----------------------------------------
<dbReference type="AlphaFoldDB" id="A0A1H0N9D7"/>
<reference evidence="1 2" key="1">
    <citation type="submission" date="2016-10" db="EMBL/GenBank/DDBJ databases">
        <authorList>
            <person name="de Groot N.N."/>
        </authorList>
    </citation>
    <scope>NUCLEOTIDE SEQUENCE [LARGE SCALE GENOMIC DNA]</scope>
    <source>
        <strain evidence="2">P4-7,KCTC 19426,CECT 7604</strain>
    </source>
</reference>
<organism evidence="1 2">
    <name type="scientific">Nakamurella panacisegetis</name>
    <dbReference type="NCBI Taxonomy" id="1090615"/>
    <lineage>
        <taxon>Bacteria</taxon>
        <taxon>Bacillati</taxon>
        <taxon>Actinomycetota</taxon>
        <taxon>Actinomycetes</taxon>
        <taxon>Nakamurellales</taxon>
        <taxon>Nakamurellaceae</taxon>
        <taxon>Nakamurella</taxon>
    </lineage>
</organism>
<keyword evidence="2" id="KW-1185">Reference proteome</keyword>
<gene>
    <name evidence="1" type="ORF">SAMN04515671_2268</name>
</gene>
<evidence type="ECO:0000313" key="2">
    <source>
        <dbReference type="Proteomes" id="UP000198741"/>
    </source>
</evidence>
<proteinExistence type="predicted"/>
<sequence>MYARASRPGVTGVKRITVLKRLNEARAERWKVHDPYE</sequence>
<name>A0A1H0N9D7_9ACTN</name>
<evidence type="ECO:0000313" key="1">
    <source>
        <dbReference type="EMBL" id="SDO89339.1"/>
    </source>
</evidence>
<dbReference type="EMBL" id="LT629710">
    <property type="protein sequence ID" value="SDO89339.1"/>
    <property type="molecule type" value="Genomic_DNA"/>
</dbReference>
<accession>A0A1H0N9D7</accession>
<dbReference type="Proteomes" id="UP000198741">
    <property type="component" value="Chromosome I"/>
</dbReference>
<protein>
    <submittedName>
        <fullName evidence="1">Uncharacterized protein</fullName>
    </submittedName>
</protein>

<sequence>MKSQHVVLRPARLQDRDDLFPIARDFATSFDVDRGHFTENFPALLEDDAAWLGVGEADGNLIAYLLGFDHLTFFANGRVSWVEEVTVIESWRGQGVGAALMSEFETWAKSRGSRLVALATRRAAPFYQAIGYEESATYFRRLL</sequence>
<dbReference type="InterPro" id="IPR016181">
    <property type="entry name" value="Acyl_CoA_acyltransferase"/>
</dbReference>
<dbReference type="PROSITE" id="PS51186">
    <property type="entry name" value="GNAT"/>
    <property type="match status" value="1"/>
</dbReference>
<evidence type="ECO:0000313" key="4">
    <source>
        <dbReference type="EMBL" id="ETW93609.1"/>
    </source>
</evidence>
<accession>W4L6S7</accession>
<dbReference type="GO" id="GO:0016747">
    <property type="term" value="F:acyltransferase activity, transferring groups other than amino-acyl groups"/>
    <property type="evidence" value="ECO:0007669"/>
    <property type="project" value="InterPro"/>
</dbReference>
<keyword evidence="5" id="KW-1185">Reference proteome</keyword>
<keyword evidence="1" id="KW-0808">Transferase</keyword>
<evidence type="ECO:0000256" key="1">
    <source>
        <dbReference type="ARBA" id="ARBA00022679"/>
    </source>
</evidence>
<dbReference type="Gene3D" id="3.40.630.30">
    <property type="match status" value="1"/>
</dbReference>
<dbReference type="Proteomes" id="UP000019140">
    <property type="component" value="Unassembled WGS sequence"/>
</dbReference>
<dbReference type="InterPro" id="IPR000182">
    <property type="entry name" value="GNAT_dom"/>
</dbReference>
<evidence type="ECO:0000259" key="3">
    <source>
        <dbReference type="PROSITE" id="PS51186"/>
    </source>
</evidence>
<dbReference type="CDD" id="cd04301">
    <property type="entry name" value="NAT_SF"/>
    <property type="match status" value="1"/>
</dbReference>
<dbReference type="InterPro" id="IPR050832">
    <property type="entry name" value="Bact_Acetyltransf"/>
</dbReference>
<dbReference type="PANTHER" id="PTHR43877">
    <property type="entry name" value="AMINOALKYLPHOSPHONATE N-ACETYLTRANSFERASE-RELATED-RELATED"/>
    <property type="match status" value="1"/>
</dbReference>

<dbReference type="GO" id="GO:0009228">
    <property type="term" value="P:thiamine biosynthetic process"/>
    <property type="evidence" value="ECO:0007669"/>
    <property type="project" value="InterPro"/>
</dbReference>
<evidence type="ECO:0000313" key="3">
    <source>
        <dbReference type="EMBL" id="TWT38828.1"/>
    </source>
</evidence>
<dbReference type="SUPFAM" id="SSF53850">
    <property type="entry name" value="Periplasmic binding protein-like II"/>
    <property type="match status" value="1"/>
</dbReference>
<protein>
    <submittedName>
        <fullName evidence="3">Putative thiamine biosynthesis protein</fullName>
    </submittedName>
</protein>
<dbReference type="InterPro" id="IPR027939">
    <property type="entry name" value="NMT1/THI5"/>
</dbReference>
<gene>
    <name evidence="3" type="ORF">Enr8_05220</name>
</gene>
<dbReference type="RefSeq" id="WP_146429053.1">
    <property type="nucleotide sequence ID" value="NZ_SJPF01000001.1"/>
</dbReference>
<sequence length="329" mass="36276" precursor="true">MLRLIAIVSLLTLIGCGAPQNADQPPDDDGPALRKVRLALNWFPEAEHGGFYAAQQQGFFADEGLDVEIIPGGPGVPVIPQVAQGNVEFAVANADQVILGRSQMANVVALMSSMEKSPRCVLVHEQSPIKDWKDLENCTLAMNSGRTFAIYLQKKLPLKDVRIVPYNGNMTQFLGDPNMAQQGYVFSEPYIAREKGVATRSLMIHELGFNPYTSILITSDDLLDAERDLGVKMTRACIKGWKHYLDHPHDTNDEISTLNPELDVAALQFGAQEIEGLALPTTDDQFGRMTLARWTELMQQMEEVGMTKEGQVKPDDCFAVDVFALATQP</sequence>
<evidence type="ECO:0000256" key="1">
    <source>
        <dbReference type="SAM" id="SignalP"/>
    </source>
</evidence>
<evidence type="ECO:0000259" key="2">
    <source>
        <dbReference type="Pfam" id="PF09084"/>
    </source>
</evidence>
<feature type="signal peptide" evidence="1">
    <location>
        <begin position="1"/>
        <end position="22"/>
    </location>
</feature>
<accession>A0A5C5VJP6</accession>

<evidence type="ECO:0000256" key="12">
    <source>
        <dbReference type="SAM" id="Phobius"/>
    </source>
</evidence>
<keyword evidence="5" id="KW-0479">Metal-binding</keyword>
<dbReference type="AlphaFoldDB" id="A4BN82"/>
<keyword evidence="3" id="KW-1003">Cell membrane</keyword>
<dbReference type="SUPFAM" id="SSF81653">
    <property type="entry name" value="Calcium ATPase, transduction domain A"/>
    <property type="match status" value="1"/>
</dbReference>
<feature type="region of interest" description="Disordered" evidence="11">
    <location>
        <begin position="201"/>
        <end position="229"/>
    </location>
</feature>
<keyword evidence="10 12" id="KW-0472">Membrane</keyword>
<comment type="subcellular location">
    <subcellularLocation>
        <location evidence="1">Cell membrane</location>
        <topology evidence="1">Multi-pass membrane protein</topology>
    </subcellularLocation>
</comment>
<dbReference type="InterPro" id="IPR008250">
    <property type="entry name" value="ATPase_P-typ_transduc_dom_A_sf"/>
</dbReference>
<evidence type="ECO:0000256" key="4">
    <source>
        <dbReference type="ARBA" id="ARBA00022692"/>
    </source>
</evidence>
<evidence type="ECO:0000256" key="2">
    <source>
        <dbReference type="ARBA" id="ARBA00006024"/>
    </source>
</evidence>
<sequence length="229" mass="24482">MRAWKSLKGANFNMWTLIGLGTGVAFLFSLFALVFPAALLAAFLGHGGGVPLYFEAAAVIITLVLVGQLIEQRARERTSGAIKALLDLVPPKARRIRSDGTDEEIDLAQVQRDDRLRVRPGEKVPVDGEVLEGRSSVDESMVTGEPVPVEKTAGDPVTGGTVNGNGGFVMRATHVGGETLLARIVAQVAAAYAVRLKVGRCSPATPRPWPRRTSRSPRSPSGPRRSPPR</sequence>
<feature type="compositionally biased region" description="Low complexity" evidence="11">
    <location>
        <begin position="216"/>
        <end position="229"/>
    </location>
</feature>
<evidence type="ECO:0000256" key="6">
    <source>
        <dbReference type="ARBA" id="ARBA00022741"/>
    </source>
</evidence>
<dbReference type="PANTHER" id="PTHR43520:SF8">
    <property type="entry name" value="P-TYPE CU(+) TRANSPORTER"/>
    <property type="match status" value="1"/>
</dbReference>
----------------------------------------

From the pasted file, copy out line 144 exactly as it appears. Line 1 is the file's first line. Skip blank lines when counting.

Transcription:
    </source>